Considering that tourists’ behavior is the scope of this research, photos uploaded by natives should be filtered out of further analysis. To put it simply, it is necessary to distinguish between tourists and natives based on their travel paths in space and time. Under common circumstances, a tourist stays in a tourism destination, for instance a city, within a short-term time period (e.g., one week). It is reasonable to assume that as for a tourist, his/her travel time T . t i m e is usually within the same month or at most two consecutive months, whereas a native can take photos in the target city in almost all months. As a result, travel time of a native is much more randomly distributed than that of a traveler, which leads to a native having a higher temporal entropy from a probabilistic perspective. Based on the above observation, we therefore apply an entropy-based filtering method to differentiate tourists from natives as:
f ( k ) = d a y s ( k , T . t i m e ) k = 1 12 d a y s ( k , T . t i m e )
E = k = 1 12 f ( k ) log f ( k )
where operator d a y s ( k , ) counts the total number of days on which an individual has photo records in the k-th month in the target region. Obviously, the higher the temporal entropy is, the higher the likelihood of the user to be a native. It is noteworthy that a suitable threshold ϵ e is needed to separate the native group and the traveler group. More specifically, an optimal threshold should, on the one hand, be low to make sure that there exist no natives among users with entropy less than the value. On the other hand, the number of users satisfying the threshold condition should be large for producing aggregate travel behavior patterns, which means that an optimal threshold should not be too low.

2.1.3. Segmenting Individual Travel Journey

As denoted in Equation (1), a tourist’s travel trajectory can be represented as a sequence of semantic photos in a concise form as:
P ¯ = { ( p ¯ 1 . t i m e , p ¯ 1 . g e o m , p ¯ 1 . t y p e ) , , ( p ¯ s . t i m e , p ¯ s . g e o m , p ¯ s . t y p e ) }
where ( p ¯ 1 , , p ¯ s ) are the photos falling within a landmark, and if consecutive photos are attached to an identical landmark, we can obtain the tourist’s duration of stay at this landmark and further rewrite the travel path as:
P ¯ = { ( p ¯ 1 . t i m e , p ¯ 1 . g e o m , p ¯ 1 . t y p e , p ¯ 1 . d u r a t i o n ) , , ( p ¯ u . t i m e , p ¯ u . g e o m , p ¯ u . t y p e , p ¯ u . d u r a t i o n ) }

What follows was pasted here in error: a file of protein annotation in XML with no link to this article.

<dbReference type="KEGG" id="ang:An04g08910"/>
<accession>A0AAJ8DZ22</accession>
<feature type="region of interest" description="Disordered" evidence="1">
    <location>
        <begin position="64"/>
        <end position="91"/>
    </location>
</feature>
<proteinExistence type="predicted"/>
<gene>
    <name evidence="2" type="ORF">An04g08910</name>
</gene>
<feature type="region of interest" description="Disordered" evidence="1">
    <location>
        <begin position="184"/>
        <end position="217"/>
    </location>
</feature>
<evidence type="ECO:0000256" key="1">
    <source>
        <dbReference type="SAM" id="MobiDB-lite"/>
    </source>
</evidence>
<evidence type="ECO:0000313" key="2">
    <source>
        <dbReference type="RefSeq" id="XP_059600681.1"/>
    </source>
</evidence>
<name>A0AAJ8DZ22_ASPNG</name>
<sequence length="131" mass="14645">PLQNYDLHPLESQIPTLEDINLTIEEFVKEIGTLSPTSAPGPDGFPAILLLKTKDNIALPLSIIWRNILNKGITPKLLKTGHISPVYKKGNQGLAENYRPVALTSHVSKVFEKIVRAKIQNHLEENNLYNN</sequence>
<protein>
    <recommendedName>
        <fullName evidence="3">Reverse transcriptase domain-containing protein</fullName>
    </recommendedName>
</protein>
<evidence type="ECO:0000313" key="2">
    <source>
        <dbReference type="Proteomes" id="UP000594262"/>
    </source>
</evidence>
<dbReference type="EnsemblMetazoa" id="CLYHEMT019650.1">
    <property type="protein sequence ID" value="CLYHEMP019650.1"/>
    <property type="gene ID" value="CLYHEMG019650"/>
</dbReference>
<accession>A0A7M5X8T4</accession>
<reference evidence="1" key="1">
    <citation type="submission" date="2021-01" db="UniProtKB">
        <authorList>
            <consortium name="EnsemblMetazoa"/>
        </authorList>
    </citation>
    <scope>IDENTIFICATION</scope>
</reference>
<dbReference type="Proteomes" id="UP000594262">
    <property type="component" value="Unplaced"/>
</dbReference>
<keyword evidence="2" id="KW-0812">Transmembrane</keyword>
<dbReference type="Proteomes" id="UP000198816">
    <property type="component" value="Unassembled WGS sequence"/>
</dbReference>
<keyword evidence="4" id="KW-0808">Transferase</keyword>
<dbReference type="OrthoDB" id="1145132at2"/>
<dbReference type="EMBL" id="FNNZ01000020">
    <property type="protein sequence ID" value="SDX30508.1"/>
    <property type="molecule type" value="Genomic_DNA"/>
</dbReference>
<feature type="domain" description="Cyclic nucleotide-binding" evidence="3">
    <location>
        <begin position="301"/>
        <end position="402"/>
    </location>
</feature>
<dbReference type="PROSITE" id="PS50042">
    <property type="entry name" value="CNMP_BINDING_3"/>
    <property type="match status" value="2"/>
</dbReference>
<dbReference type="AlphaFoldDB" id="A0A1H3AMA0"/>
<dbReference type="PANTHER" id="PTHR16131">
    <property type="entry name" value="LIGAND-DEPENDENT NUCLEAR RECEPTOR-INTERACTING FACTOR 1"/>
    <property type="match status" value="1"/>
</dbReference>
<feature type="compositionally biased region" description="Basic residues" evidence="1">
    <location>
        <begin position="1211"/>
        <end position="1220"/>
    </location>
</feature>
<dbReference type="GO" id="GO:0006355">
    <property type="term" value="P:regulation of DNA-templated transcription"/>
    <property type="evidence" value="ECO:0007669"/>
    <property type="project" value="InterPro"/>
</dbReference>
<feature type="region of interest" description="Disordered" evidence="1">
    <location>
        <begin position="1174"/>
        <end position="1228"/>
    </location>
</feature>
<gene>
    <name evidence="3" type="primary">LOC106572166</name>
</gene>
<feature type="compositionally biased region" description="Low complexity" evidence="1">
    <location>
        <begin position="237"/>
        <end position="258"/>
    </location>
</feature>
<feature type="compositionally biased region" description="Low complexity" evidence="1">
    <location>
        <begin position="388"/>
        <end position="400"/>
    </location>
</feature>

Obviously, the condition meets u s m . Moreover, a tourist’s travel trajectory usually consists of several separate travel journeys, which are not continuous in time. Due to this fact, we therefore develop two steps of criteria to segment each tourist’s travel trajectory into individual travel journeys based on the interval ϵ t between two visited landmarks and the entire length ϵ l of a single journey as:
  • Criterion I: It is intuitive that a tourist seldom takes no photos in ϵ t consecutive days during a trip. If this situation happens, it is highly possible that the tourist pays another visit to the target city. In this sense, we segment tourists’ travel trajectories into distinct journeys if the time interval between two consecutive semantic photos exceeds a predefined ϵ t days. Mathematically, if ( p ¯ i + 1 . t i m e p ¯ i . t i m e ) ϵ t , we break the travel path into different parts.
  • Criterion II: Journeys are abandoned if the total duration of staying at the tourism destination is less than ϵ l minutes. Mathematically, if ( p ¯ e n d . t i m e p ¯ s t a r t . t i m e ) ϵ l , we drop this journey from further analysis.
As a result, each tourist is associated with a set of travel journeys that are organized in the form of distinct landmarks and connections between them. Put more straightforwardly, a journey can be regarded as a directed spatial network that contains implicit spatio-temporal information of tourists’ travel behaviors.
J = { ( p ¯ s t a r t . t i m e , p ¯ s t a r t . g e o m , p ¯ s t a r t . t y p e , p ¯ s t a r t . d u r a t i o n ) , , ( p ¯ e n d . t i m e , p ¯ e n d . g e o m , p ¯ e n d . t y p e , p ¯ e n d . d u r a t i o n ) }
P ¯ = { J 1 , J 2 , , J v }

2.2. Travel Motif